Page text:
Yeah, it’s not a funny joke, but you know what? It makes more sense than the approach a lot of aspiring screenwriters take. Meaning, too many screenwriters try to write an awesome, complete, final draft of a screenplay in one step.
First of all, this is impossible.
Second of all, this is a bad idea. (And not just because it’s impossible.)
The thing about screenwriting (and any writing, really) is that you need to iterate.
Screenwriting is an iterative process. Writing a great screenplay will likely require several drafts. You’ll start with “Well, it’s one hundred pages in screenplay format” And move through “Hey, I don’t hate this!” so you can get to “Yes, other people can read this and I won’t be embarrassed!” And maybe, just maybe, all the way to “OMG, I just signed with an agent / won the Nicholl / sold my script.”
Almost no one gets to shortcut the process. (Okay, yes, there are a few weirdos whose natural story instincts are so strong that they show up great. But those people are the exception, not the rule.)
For the rest of us, the only way to write an awesome screenplay is to do it one draft at a time, discovering, learning, and refining as we go.
Tackling the big job of writing a screenplay isn’t just made more manageable by breaking it into smaller steps, although an iteration-focused process does that too.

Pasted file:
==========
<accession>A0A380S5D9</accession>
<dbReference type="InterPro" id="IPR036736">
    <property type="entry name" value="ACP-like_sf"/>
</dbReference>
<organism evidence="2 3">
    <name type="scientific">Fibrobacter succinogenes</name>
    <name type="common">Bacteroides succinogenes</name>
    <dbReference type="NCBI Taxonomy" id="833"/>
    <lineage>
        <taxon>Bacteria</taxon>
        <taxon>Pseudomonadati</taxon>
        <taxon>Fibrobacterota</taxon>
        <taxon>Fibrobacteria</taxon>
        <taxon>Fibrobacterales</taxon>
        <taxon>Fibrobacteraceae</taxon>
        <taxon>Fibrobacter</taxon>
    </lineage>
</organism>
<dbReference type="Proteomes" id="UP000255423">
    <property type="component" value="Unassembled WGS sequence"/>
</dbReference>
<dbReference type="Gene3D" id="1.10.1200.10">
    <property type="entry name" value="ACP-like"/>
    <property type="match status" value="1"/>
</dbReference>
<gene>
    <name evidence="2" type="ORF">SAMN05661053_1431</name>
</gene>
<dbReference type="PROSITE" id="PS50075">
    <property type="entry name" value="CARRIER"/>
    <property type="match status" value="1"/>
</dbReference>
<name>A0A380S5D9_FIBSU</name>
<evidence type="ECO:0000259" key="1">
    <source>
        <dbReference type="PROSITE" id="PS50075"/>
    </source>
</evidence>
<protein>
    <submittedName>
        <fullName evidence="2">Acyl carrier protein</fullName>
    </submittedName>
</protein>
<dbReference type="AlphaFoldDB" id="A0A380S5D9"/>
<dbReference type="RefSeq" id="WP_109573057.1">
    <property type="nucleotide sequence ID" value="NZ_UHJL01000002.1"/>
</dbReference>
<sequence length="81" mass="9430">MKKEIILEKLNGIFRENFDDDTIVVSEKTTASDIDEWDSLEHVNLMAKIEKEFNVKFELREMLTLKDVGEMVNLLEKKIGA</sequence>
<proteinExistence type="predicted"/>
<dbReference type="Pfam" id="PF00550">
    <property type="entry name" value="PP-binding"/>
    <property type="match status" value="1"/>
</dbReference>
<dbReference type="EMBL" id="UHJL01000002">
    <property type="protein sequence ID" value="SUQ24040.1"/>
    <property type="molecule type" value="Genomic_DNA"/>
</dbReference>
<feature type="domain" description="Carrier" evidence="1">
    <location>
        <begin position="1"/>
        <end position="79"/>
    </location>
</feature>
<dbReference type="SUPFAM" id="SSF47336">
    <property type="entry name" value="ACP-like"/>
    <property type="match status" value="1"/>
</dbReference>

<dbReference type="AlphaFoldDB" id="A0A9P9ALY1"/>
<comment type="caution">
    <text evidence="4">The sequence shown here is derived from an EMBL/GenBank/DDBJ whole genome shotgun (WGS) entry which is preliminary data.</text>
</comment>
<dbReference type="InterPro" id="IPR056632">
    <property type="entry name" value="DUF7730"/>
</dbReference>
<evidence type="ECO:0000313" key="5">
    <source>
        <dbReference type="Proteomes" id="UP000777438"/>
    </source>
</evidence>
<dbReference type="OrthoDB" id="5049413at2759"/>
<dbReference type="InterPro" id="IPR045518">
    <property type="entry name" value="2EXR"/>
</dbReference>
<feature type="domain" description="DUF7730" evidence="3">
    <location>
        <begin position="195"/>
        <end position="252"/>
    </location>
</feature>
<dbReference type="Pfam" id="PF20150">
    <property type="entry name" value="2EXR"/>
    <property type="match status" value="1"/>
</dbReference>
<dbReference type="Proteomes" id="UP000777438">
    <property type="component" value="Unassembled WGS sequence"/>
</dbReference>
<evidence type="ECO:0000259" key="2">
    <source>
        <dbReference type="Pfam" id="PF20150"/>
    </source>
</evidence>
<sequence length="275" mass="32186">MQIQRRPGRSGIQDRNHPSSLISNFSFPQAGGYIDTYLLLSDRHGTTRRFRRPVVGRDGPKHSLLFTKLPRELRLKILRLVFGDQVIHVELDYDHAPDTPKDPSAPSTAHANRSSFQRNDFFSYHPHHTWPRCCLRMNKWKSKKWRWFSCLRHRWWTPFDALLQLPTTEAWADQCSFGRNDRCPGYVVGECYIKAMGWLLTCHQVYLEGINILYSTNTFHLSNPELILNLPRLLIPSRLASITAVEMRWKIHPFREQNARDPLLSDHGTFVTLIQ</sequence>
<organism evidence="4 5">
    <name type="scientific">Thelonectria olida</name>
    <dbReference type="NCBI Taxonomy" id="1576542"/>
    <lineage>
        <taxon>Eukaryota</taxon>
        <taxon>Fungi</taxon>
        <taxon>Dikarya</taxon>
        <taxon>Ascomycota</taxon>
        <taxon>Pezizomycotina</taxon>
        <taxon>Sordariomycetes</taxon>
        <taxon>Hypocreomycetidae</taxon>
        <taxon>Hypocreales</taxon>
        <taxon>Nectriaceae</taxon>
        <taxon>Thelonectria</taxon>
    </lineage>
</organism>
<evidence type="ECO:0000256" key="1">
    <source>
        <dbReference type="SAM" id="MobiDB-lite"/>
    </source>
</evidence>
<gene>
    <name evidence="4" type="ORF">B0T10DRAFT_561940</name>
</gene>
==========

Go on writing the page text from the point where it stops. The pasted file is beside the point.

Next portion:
But iterating also makes the final product better. Smarter. More layered and robust. Your characters and story not only improve, but evolve over the course of the process. They become something they could not have been had they been set down fully formed on the first pass.
Hey, this is good news. You don’t have to show up a genius. You just have to stick with it until you achieve genius (or, you know, submission-worthy).
Imagine that there are four phases of writing, and you only have to focus on one of them at any given time:
1. The “Me” draft
When you’re working on a “Me” draft, forget about the audience. Don’t worry about how your ideas or words will be received, only worry about what’s true for the character and what gets you excited.
2. The Audience draft
In an Audience draft, your goal is get what’s on the page lined up with your intentions. So you’ll work on tightening the structure, and creating a framework to convey the story you want to tell. Think of this draft in terms of bringing clarity and order to the passionate, inspired chaos of your “Me” draft.
3. Producer draft
Now that the spark has been fanned into a flame, it’s time to throw some wood on and turn this thing into a legit fire.
Enough of that metaphor. In the Producer draft your work should be aimed at turning your story into a movie. Amplify the stuff that makes this project worth producing. Exploit the genre. Mine the concept. Make it so cool that someone will say, “I have to make this movie!”
4. Reader draft
Not to be confused with the Audience draft, here you’ll focus on polishing, formatting, wordsmithing, and just generally making the actual read as entertaining as possible.
You may choose (and need) to do more than one draft in each of these phases. Don’t let that worry you now.
Focus instead on knowing which phase you’re in, and letting that be your guide as you show up to write. Each phase gives you a different target to hit. By focusing on each one separately, you’re much more likely to hit ALL of the targets.